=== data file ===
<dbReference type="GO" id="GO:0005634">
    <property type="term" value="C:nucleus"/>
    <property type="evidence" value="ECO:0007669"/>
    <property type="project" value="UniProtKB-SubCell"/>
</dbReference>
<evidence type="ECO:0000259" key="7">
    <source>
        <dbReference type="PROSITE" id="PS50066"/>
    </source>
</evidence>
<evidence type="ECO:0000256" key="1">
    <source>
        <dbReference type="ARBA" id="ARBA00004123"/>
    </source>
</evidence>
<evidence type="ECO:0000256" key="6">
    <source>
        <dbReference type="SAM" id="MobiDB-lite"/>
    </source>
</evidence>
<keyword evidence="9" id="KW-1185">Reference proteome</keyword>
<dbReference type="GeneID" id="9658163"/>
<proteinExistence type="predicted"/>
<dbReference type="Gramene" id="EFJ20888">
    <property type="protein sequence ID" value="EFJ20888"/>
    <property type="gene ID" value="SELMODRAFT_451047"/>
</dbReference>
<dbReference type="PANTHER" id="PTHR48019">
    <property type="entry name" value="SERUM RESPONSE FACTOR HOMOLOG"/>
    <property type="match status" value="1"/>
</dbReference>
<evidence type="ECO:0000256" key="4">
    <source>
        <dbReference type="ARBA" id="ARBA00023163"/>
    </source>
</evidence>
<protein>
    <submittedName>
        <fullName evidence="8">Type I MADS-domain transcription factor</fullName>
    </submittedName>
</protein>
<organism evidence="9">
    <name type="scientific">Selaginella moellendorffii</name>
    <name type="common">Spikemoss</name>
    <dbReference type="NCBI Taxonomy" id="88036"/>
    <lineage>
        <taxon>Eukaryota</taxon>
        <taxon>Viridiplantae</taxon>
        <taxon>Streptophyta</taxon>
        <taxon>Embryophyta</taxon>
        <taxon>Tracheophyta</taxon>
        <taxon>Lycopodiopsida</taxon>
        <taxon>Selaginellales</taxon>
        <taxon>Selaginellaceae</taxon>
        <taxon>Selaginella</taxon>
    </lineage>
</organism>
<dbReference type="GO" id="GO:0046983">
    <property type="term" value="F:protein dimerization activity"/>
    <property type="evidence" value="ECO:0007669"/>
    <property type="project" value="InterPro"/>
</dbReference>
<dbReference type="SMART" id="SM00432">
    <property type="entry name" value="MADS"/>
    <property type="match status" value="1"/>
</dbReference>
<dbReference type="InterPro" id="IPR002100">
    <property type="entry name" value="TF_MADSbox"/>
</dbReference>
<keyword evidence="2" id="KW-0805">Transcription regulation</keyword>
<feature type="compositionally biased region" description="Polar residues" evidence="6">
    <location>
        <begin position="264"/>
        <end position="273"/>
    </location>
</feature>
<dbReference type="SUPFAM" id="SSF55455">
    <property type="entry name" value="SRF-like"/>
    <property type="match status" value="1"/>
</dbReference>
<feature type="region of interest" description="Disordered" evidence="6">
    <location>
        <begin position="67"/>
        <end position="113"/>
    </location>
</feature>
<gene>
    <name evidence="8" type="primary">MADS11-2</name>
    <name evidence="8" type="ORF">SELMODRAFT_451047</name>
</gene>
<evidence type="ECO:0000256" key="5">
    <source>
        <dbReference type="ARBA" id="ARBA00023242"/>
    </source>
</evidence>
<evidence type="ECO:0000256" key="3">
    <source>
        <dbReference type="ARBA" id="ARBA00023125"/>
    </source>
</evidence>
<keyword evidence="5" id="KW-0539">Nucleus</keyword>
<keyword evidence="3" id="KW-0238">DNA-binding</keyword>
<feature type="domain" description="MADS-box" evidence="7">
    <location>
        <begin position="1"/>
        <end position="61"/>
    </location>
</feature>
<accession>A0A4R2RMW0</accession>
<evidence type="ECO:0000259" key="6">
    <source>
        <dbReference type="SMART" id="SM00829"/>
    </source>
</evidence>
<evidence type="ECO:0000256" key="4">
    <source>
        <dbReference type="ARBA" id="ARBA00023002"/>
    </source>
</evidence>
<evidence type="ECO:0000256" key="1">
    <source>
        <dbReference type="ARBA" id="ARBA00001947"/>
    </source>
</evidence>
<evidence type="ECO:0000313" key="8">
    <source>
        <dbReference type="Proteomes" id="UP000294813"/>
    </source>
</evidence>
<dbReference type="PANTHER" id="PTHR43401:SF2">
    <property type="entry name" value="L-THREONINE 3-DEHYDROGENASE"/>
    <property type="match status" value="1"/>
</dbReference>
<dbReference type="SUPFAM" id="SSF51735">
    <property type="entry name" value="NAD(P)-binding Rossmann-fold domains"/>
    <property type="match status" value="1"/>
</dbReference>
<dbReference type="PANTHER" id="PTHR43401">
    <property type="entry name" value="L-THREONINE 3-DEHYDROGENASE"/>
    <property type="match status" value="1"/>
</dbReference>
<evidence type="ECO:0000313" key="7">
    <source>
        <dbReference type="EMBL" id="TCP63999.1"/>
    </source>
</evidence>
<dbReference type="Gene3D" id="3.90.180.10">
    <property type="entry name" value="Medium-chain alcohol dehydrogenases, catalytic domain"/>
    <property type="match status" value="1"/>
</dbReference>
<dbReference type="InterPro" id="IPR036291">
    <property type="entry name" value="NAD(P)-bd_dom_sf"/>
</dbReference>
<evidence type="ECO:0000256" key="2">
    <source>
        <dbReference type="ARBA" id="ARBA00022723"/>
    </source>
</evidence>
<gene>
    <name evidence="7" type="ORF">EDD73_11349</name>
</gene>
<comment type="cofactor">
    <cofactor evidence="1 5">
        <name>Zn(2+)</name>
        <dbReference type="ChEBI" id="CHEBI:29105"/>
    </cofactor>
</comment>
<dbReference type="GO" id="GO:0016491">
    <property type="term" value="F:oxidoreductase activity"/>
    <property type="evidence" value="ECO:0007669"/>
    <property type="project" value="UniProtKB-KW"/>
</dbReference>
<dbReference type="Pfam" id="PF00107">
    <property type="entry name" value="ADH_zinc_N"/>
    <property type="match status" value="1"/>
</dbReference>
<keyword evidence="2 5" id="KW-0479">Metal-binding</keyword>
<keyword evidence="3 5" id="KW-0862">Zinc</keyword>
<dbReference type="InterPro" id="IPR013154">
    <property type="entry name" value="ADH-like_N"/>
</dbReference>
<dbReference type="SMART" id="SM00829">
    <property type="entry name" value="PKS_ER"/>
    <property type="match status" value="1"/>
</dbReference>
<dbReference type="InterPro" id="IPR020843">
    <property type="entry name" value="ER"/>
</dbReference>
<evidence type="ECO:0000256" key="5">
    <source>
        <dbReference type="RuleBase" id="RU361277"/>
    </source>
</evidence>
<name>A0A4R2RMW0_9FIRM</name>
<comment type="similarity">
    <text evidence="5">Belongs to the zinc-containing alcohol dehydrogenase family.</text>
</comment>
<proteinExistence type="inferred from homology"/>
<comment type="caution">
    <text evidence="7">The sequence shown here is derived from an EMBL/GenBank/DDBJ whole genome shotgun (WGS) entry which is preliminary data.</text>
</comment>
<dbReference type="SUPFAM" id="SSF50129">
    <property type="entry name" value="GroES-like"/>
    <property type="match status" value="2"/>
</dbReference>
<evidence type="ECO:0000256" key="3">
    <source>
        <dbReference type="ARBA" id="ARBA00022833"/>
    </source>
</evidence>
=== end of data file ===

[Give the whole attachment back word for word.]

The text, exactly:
<dbReference type="GO" id="GO:0005634">
    <property type="term" value="C:nucleus"/>
    <property type="evidence" value="ECO:0007669"/>
    <property type="project" value="UniProtKB-SubCell"/>
</dbReference>
<evidence type="ECO:0000259" key="7">
    <source>
        <dbReference type="PROSITE" id="PS50066"/>
    </source>
</evidence>
<evidence type="ECO:0000256" key="1">
    <source>
        <dbReference type="ARBA" id="ARBA00004123"/>
    </source>
</evidence>
<evidence type="ECO:0000256" key="6">
    <source>
        <dbReference type="SAM" id="MobiDB-lite"/>
    </source>
</evidence>
<keyword evidence="9" id="KW-1185">Reference proteome</keyword>
<dbReference type="GeneID" id="9658163"/>
<proteinExistence type="predicted"/>
<dbReference type="Gramene" id="EFJ20888">
    <property type="protein sequence ID" value="EFJ20888"/>
    <property type="gene ID" value="SELMODRAFT_451047"/>
</dbReference>
<dbReference type="PANTHER" id="PTHR48019">
    <property type="entry name" value="SERUM RESPONSE FACTOR HOMOLOG"/>
    <property type="match status" value="1"/>
</dbReference>
<evidence type="ECO:0000256" key="4">
    <source>
        <dbReference type="ARBA" id="ARBA00023163"/>
    </source>
</evidence>
<protein>
    <submittedName>
        <fullName evidence="8">Type I MADS-domain transcription factor</fullName>
    </submittedName>
</protein>
<organism evidence="9">
    <name type="scientific">Selaginella moellendorffii</name>
    <name type="common">Spikemoss</name>
    <dbReference type="NCBI Taxonomy" id="88036"/>
    <lineage>
        <taxon>Eukaryota</taxon>
        <taxon>Viridiplantae</taxon>
        <taxon>Streptophyta</taxon>
        <taxon>Embryophyta</taxon>
        <taxon>Tracheophyta</taxon>
        <taxon>Lycopodiopsida</taxon>
        <taxon>Selaginellales</taxon>
        <taxon>Selaginellaceae</taxon>
        <taxon>Selaginella</taxon>
    </lineage>
</organism>
<dbReference type="GO" id="GO:0046983">
    <property type="term" value="F:protein dimerization activity"/>
    <property type="evidence" value="ECO:0007669"/>
    <property type="project" value="InterPro"/>
</dbReference>
<dbReference type="SMART" id="SM00432">
    <property type="entry name" value="MADS"/>
    <property type="match status" value="1"/>
</dbReference>
<dbReference type="InterPro" id="IPR002100">
    <property type="entry name" value="TF_MADSbox"/>
</dbReference>
<keyword evidence="2" id="KW-0805">Transcription regulation</keyword>
<feature type="compositionally biased region" description="Polar residues" evidence="6">
    <location>
        <begin position="264"/>
        <end position="273"/>
    </location>
</feature>
<dbReference type="SUPFAM" id="SSF55455">
    <property type="entry name" value="SRF-like"/>
    <property type="match status" value="1"/>
</dbReference>
<feature type="region of interest" description="Disordered" evidence="6">
    <location>
        <begin position="67"/>
        <end position="113"/>
    </location>
</feature>
<gene>
    <name evidence="8" type="primary">MADS11-2</name>
    <name evidence="8" type="ORF">SELMODRAFT_451047</name>
</gene>
<evidence type="ECO:0000256" key="5">
    <source>
        <dbReference type="ARBA" id="ARBA00023242"/>
    </source>
</evidence>
<evidence type="ECO:0000256" key="3">
    <source>
        <dbReference type="ARBA" id="ARBA00023125"/>
    </source>
</evidence>
<keyword evidence="5" id="KW-0539">Nucleus</keyword>
<keyword evidence="3" id="KW-0238">DNA-binding</keyword>
<feature type="domain" description="MADS-box" evidence="7">
    <location>
        <begin position="1"/>
        <end position="61"/>
    </location>
</feature>
<accession>A0A4R2RMW0</accession>
<evidence type="ECO:0000259" key="6">
    <source>
        <dbReference type="SMART" id="SM00829"/>
    </source>
</evidence>
<evidence type="ECO:0000256" key="4">
    <source>
        <dbReference type="ARBA" id="ARBA00023002"/>
    </source>
</evidence>
<evidence type="ECO:0000256" key="1">
    <source>
        <dbReference type="ARBA" id="ARBA00001947"/>
    </source>
</evidence>
<evidence type="ECO:0000313" key="8">
    <source>
        <dbReference type="Proteomes" id="UP000294813"/>
    </source>
</evidence>
<dbReference type="PANTHER" id="PTHR43401:SF2">
    <property type="entry name" value="L-THREONINE 3-DEHYDROGENASE"/>
    <property type="match status" value="1"/>
</dbReference>
<dbReference type="SUPFAM" id="SSF51735">
    <property type="entry name" value="NAD(P)-binding Rossmann-fold domains"/>
    <property type="match status" value="1"/>
</dbReference>
<dbReference type="PANTHER" id="PTHR43401">
    <property type="entry name" value="L-THREONINE 3-DEHYDROGENASE"/>
    <property type="match status" value="1"/>
</dbReference>
<evidence type="ECO:0000313" key="7">
    <source>
        <dbReference type="EMBL" id="TCP63999.1"/>
    </source>
</evidence>
<dbReference type="Gene3D" id="3.90.180.10">
    <property type="entry name" value="Medium-chain alcohol dehydrogenases, catalytic domain"/>
    <property type="match status" value="1"/>
</dbReference>
<dbReference type="InterPro" id="IPR036291">
    <property type="entry name" value="NAD(P)-bd_dom_sf"/>
</dbReference>
<evidence type="ECO:0000256" key="2">
    <source>
        <dbReference type="ARBA" id="ARBA00022723"/>
    </source>
</evidence>
<gene>
    <name evidence="7" type="ORF">EDD73_11349</name>
</gene>
<comment type="cofactor">
    <cofactor evidence="1 5">
        <name>Zn(2+)</name>
        <dbReference type="ChEBI" id="CHEBI:29105"/>
    </cofactor>
</comment>
<dbReference type="GO" id="GO:0016491">
    <property type="term" value="F:oxidoreductase activity"/>
    <property type="evidence" value="ECO:0007669"/>
    <property type="project" value="UniProtKB-KW"/>
</dbReference>
<dbReference type="Pfam" id="PF00107">
    <property type="entry name" value="ADH_zinc_N"/>
    <property type="match status" value="1"/>
</dbReference>
<keyword evidence="2 5" id="KW-0479">Metal-binding</keyword>
<keyword evidence="3 5" id="KW-0862">Zinc</keyword>
<dbReference type="InterPro" id="IPR013154">
    <property type="entry name" value="ADH-like_N"/>
</dbReference>
<dbReference type="SMART" id="SM00829">
    <property type="entry name" value="PKS_ER"/>
    <property type="match status" value="1"/>
</dbReference>
<dbReference type="InterPro" id="IPR020843">
    <property type="entry name" value="ER"/>
</dbReference>
<evidence type="ECO:0000256" key="5">
    <source>
        <dbReference type="RuleBase" id="RU361277"/>
    </source>
</evidence>
<name>A0A4R2RMW0_9FIRM</name>
<comment type="similarity">
    <text evidence="5">Belongs to the zinc-containing alcohol dehydrogenase family.</text>
</comment>
<proteinExistence type="inferred from homology"/>
<comment type="caution">
    <text evidence="7">The sequence shown here is derived from an EMBL/GenBank/DDBJ whole genome shotgun (WGS) entry which is preliminary data.</text>
</comment>
<dbReference type="SUPFAM" id="SSF50129">
    <property type="entry name" value="GroES-like"/>
    <property type="match status" value="2"/>
</dbReference>
<evidence type="ECO:0000256" key="3">
    <source>
        <dbReference type="ARBA" id="ARBA00022833"/>
    </source>
</evidence>